Policy Riders Complicate Government Shutdown Talks
Historically, these restrictions, also called policy riders, have been popular among Democrats in Congress. But now Democratic Party leaders are calling for Republicans to stop the tactics in light of the country’s dire fiscal situation.
“We’re happy to debate these, but on a legislative vehicle, not a spending vehicle,” Senate Majority Leader Harry Reid said Thursday.
Republican leaders, however, have countered Democratic criticism, saying that discussions on policy are just as important as budget items, because they go hand in hand.
"Americans are concerned not just about how much we're spending, but how we're spending it," Michael Steel, spokesperson for Speaker of the House John Boehner said Thursday. "That's why the policy provisions are an important part of this discussion."
Republicans have introduced several stipulations into this week’s negotiations over how to stop the government from running out of money, which only heightened tensions between both sides of the aisle.
Though neither party is speaking publicly about the contents of the riders, two issues have been widely discussed at length: abortion and environmental issues.
The Republican-controlled house tacked on several additions before passing their spending bill earlier this week, including limitations on the authority of the Environmental Protection Agency.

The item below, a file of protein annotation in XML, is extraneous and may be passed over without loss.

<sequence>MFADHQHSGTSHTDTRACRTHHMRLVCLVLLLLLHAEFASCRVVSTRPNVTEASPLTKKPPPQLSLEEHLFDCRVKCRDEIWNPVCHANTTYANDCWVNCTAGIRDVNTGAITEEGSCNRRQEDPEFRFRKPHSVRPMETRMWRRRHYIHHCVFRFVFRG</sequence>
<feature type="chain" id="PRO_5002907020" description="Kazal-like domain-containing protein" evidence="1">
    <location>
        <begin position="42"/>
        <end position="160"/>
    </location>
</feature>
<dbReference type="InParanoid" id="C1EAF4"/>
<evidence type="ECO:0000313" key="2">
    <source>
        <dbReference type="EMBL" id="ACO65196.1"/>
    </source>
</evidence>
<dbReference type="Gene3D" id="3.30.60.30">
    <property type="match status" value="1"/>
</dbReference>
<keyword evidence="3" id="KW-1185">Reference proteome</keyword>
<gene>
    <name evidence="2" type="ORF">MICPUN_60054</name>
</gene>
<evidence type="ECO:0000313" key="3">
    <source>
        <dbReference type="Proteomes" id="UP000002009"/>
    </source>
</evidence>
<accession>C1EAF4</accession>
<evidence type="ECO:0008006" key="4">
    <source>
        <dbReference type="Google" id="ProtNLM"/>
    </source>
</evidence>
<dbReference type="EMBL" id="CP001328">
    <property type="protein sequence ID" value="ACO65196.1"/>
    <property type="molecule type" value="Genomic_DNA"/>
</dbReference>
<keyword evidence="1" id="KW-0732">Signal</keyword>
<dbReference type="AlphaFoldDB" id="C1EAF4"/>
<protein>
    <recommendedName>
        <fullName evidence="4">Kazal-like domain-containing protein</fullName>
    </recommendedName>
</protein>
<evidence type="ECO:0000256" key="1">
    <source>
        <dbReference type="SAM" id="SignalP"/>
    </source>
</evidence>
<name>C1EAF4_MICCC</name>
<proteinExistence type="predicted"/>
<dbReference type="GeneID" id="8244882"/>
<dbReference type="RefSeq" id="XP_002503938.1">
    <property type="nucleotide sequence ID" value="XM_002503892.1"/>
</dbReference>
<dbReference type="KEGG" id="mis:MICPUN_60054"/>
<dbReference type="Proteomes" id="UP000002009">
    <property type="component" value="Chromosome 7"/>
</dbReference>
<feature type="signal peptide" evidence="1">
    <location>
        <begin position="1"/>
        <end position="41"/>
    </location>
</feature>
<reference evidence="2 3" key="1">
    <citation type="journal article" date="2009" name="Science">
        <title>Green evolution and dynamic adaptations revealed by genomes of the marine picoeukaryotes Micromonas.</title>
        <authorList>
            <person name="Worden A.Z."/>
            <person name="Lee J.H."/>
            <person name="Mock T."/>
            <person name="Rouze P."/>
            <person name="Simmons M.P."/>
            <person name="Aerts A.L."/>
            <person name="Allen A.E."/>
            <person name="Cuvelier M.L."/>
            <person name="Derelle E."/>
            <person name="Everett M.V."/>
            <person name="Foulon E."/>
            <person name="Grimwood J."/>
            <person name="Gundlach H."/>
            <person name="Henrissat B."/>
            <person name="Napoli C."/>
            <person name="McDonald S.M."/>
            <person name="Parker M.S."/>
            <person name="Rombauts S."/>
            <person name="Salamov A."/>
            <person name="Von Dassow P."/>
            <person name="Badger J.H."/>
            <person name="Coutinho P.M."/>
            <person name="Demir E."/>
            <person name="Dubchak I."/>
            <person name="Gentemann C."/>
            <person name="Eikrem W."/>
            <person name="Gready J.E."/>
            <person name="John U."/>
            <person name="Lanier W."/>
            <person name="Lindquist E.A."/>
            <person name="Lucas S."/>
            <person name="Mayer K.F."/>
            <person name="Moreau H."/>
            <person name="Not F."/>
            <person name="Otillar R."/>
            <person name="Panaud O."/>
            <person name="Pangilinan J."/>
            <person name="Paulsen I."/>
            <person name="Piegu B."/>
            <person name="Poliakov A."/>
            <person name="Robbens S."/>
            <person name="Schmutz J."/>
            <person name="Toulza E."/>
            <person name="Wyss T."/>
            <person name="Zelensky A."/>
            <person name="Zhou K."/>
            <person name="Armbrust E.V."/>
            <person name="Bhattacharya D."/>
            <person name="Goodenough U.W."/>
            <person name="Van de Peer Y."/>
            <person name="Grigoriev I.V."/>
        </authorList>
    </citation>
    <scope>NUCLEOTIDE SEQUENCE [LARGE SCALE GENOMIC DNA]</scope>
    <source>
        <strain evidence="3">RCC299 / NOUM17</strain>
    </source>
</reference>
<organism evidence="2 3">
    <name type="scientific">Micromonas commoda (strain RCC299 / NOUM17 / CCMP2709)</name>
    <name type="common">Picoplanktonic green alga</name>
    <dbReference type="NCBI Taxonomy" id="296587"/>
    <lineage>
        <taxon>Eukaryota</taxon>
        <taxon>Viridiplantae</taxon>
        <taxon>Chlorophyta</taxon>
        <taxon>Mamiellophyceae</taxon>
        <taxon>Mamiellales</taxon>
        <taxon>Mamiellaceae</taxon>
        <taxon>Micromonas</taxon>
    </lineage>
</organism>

Eliminating federal funding for Planned Parenthood has also become a hot-button issue around the talks, as Republicans now see a chance to push their agenda through the Senate floor.
Talking Points Memo reported:
The abortion rider that's received the most attention would prohibit the government from giving any money to Planned Parenthood.
That passed as an amendment on the House floor. However, written into the base bill is a provision that would eliminate Title X -- a program that provides funding for family planning clinics across the country -- altogether.
But there's one in there, too, which would prohibit the city of Washington, D.C., from using its own, non-federal funds to pay for abortions, beyond the accepted limits for the use of federal funds -- rape, incest, or life of the mother.
It also blocks funding for the U.S. Ambassador's Fund for Cultural Preservation, the UN Population Fund, and any foreign NGOs that use non-U.S. funds to provide abortions.